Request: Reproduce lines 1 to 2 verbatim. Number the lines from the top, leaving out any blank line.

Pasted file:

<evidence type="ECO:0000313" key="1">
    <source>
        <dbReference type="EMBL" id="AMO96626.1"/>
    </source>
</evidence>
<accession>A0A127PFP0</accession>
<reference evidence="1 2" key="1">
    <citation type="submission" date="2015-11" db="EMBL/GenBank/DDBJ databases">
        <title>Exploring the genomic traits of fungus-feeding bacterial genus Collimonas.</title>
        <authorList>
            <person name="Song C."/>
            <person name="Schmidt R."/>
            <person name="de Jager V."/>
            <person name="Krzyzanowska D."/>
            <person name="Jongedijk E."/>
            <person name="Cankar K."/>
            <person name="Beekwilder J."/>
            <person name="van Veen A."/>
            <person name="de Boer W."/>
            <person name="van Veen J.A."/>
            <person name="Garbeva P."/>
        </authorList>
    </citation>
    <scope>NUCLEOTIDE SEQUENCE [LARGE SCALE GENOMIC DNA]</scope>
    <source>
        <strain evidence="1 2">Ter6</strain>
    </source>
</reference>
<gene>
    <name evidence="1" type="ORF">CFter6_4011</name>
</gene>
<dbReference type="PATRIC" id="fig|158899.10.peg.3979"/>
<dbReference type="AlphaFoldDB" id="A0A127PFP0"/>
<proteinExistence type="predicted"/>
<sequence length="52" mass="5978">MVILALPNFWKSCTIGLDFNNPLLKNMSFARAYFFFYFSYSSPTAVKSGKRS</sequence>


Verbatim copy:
<evidence type="ECO:0000313" key="1">
    <source>